Beginning templates

Templates are a terrific functionality in C++ which is used way too little! A template is a pattern for how a class or function taking a particular type should be created.  Lets say that you need a class which holds a stack of integers, you can simply create this as a regular class. If you later discover that you also need a class which holds a stack of  strings then you are forced to create a new class which does exactly the same thing but just using a different type of data. Creating two classes which does exactly the same thing is really wasting your time as a developer! The solution here is to create a template class; by doing so you create a pattern for how your stack class should work, but you don’t say the exact type that you will be working on.

To make a template class representing a stack, simply add the template keyword when declaring the class:


Template function

Just like you can create a template class, it is also possible to make a template function where the type of the inputs is determined at compile time, when the function is being called. Say that you want to create a function to swap two variables, you could either create one function to swap two integers

and then create an almost identical overload taking two doubles, one overload taking two strings, etc. Or you could just create one template function:

To call the template swap you don’t need to explicitly give the type of the variables (as you have to do when instantiating a template class):

Sometimes however, you may want to help the compiler determining the type of the variable. Say that you are calling a function with a literal string where the compiler would generate the template function with the type char* but you would much rather have the template function work on std::string. Then you can either tell the compiler that the type of the template function is std::string, or promote the literal string into a std::string;




Metaprogramming in C++ (a.k.a template metaprogramming) uses the fact that templates are instantiated at compile time an not at run time. This makes it possible to create a template which calculates a value at return time, a value which can then be used as a constant in the rest of the program.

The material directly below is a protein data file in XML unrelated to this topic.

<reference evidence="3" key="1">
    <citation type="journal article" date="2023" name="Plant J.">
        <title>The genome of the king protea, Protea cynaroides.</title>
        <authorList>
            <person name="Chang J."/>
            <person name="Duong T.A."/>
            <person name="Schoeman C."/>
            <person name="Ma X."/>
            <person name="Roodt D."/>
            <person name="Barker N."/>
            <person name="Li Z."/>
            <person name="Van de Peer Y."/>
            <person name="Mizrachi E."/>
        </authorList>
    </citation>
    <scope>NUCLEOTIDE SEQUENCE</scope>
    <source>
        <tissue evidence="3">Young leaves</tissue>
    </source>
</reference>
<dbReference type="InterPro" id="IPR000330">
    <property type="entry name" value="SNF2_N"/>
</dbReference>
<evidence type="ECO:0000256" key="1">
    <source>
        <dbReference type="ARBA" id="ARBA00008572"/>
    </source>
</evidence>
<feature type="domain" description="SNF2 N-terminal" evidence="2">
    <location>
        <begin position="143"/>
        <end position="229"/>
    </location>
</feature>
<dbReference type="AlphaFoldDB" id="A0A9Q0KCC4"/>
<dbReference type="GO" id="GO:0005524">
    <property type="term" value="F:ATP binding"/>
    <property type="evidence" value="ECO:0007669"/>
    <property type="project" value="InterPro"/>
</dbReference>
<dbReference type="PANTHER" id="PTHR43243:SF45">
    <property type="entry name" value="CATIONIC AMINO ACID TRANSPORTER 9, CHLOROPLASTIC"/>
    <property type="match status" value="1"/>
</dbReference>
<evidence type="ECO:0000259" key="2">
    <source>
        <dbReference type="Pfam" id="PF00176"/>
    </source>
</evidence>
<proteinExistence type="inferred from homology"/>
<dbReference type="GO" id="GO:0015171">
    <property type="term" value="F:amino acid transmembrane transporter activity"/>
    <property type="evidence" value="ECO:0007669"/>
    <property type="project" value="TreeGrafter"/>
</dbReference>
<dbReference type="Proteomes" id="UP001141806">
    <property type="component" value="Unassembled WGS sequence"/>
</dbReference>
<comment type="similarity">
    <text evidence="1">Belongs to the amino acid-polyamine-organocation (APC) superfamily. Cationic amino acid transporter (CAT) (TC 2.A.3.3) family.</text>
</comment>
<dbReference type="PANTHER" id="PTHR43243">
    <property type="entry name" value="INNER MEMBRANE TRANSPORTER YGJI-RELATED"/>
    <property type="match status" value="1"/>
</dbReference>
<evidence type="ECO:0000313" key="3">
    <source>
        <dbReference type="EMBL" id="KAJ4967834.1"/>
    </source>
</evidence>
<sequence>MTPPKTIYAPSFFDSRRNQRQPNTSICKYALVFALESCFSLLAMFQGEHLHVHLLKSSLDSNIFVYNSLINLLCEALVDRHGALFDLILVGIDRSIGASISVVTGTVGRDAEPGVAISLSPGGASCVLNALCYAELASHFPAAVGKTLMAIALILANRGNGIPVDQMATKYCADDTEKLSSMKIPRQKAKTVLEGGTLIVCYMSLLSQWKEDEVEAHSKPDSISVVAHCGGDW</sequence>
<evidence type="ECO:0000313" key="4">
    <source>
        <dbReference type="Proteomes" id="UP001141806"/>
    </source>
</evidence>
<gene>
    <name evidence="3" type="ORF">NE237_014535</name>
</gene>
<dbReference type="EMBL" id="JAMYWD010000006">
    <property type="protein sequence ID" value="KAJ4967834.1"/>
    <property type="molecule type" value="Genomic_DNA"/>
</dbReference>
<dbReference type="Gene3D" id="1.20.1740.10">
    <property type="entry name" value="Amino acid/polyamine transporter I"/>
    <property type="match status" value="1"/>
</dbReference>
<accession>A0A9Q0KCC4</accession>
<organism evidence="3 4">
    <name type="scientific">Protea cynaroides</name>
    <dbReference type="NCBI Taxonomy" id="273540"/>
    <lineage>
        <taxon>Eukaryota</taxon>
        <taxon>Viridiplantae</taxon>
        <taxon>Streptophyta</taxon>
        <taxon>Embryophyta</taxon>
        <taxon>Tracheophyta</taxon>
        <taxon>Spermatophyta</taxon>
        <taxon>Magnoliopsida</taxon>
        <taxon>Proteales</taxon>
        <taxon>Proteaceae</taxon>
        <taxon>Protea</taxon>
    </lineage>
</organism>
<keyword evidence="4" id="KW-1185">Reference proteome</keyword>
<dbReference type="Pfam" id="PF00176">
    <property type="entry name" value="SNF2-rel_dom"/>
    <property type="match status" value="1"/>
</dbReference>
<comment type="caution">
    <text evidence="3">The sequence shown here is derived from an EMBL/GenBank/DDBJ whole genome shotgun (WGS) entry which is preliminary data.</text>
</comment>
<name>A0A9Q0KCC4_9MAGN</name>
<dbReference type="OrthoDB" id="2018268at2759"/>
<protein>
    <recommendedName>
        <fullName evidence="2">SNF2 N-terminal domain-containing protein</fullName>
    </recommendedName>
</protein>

Say that we create a template struct which only contains a single value

the definition of the value is recursive and refers to the calculation of the factorial of a value one-less than the requested value. However, this will not in itself compile since the compiler will get stuck in an infinite loop trying to calculate the factorial of one-less than the value eventually crashing the compilation. To stop the compiler it must be given a stopping condition, a special case where we explicitly tell the compiler what the value of the factorial is. This is done like this:

And to calculate the value of the factorial, you simply need to create an instance of the template:


See also the C++ book:


Template Specialization with a constant value

Sometimes you want to create a template based not on a type but using a specific value as input. In languages like C# and Java is this not possible, but in C++ is it allowed.

This can be done like this:


Using RAII to raise the current thread priority temporarily (Windows specific)

In a recent project I had the need to raise the priority of the currently executing thread for a short period of time while an important I/O operation was being performed (the device which the data was read from didn’t have a buffer to store the data hence the reading thread had to be ready at all times to receive the data). I ended up creating a helper class which uses RAII to manage the priority of the current thread. When the object is created on the local scope the priority of the thread is raised and when the object goes out of scope then the destructor will make sure that the priority of the current thread will go back to its original value.

The class deletes the overload of the operator ‘new’ which makes sure that it is impossible to create the object on the free store.

The code to get the current thread and to change the thread priority is Windows specific but I guess this can quite easily be modified to fit other OS:s as well.